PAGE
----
KEY SCIENCE AND ENGINEERING INDICATORS: 2010 DIGEST

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Global R&D: Measuring Commitment to Innovation

Why is this important?

Innovation in the form of new goods, services, or processes builds on new knowledge and technologies, contributes to national competitiveness, and furthers social welfare. Investment in research and development, a major driver of innovation, is vital in knowledge-intensive economies. R&D expenditures indicate the priority given to advancing science and technology relative to other national goals.

Key observations:

Estimated R&D expenditures worldwide: 1996–2007

($ BILLIONS)

How much?

R&D expenditures worldwide are estimated to have exceeded $1 trillion in 2007, up from $525 billion a decade earlier.

R&D expenditures for the United States, EU-27, and Asia-8 economies: 1996–2007

($ BILLIONS)

Where?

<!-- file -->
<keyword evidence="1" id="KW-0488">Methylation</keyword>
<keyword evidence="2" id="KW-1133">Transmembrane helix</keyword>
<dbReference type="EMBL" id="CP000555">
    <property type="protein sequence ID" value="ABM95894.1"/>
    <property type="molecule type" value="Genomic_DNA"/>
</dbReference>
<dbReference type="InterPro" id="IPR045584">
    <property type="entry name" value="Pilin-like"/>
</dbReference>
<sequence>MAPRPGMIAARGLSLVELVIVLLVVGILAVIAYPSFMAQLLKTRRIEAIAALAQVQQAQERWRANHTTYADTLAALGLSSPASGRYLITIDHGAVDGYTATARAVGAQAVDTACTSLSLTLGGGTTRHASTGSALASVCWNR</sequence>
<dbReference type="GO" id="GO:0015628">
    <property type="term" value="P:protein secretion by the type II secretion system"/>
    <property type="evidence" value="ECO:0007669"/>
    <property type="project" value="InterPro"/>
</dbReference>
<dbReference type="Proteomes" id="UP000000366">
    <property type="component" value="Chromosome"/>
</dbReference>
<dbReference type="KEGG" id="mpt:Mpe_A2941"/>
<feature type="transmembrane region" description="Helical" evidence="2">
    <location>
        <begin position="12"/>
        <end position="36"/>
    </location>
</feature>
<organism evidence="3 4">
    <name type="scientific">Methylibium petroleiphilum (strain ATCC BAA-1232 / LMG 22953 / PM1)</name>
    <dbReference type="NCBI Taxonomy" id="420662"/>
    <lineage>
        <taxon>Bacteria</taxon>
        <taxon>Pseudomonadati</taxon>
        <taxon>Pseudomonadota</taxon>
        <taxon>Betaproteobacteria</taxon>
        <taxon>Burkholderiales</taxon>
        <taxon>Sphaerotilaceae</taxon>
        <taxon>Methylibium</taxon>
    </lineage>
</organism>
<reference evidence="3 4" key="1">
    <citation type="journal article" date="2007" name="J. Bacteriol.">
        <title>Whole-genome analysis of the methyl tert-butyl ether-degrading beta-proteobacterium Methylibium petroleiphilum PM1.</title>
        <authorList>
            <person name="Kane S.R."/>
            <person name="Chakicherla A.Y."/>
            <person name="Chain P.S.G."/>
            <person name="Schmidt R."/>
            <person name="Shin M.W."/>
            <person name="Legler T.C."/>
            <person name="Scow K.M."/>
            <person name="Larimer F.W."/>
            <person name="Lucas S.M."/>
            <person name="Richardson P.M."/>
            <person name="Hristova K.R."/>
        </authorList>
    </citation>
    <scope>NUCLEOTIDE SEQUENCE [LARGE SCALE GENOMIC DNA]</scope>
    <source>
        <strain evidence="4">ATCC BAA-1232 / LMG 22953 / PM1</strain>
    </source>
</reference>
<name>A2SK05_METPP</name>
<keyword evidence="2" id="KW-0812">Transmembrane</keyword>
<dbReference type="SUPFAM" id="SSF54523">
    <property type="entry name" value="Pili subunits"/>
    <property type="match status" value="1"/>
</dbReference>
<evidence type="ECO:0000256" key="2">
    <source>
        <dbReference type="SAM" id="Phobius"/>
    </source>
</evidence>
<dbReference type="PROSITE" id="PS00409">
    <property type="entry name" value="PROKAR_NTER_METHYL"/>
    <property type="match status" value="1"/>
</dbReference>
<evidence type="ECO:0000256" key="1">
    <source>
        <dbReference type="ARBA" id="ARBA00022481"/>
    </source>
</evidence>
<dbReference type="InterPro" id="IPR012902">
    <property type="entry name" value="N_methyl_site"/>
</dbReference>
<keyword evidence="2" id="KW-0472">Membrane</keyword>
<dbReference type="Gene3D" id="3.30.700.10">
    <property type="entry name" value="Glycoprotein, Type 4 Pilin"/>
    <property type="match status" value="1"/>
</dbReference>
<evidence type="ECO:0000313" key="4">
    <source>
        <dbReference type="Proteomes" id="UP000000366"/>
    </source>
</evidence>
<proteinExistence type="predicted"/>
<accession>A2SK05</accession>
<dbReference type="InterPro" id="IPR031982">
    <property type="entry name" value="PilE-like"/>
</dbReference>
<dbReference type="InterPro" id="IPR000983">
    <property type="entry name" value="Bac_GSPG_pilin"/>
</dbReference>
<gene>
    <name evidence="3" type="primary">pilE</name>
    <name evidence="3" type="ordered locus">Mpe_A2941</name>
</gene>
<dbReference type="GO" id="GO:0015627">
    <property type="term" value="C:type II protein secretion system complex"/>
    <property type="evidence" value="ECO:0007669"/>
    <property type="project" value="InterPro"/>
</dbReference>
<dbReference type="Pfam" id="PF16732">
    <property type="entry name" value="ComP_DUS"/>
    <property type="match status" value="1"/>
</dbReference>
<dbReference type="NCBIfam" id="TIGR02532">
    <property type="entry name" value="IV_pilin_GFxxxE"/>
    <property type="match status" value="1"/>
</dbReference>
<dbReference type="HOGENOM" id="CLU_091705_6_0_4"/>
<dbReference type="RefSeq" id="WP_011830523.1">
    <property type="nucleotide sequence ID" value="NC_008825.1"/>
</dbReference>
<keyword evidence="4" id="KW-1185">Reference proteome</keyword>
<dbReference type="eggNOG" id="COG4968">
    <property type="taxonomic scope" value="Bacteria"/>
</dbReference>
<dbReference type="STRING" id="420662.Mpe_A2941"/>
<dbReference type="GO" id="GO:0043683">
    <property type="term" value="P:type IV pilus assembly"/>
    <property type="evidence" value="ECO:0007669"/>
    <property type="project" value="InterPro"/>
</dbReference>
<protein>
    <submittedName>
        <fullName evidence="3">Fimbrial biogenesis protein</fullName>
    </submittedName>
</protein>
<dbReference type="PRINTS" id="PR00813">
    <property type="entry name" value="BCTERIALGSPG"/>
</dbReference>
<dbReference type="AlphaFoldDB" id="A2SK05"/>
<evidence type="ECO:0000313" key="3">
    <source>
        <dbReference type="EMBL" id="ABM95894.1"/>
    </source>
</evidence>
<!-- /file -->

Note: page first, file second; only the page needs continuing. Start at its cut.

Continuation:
The United States accounted for about one-third of the $1.1 trillion 2007 worldwide R&D total—more than the EU-27 and more than the eight Asian economies with the largest R&D expenditures.

The rapidly growing R&D expenditures of the Asia-8 economies (China, India, Japan, Malaysia, Singapore, South Korea, Taiwan, Thailand) surpassed those of the EU-27 in 2003.

R&D expenditures as share of economic output for selected countries: 1996–2007

(PERCENT OF GROSS DOMESTIC PRODUCT)

Intensity

R&D intensity measures how much of a country's economic activity (gross domestic product) its R&D investment represents.

Japan committed 3.4% of its GDP to R&D in 2007, more than most other large economies, but was surpassed by South Korea. In comparison, R&D intensity was lower in the United States and the EU-27.

Over the past decade, R&D intensity has grown in Asia and has remained steady in the United States and EU-27.

Average annual growth of R&D expenditures for United States, EU-27, and Asia-8 economies: 1996–2007

(PERCENT)

Growth

Growth of R&D expenditures in the United States and the EU-27 averaged 5%–6% annually over the period 1996–2007. Comparable R&D growth rates of the Asia-8 economies often exceeded 10%, and in China's case 20%.

Asian R&D growth reflects rising private spending by domestic and foreign firms as well as increased public R&D spending, designed to support strategic policies that aim to raise economic competitiveness through the development of knowledge-intensive economies.

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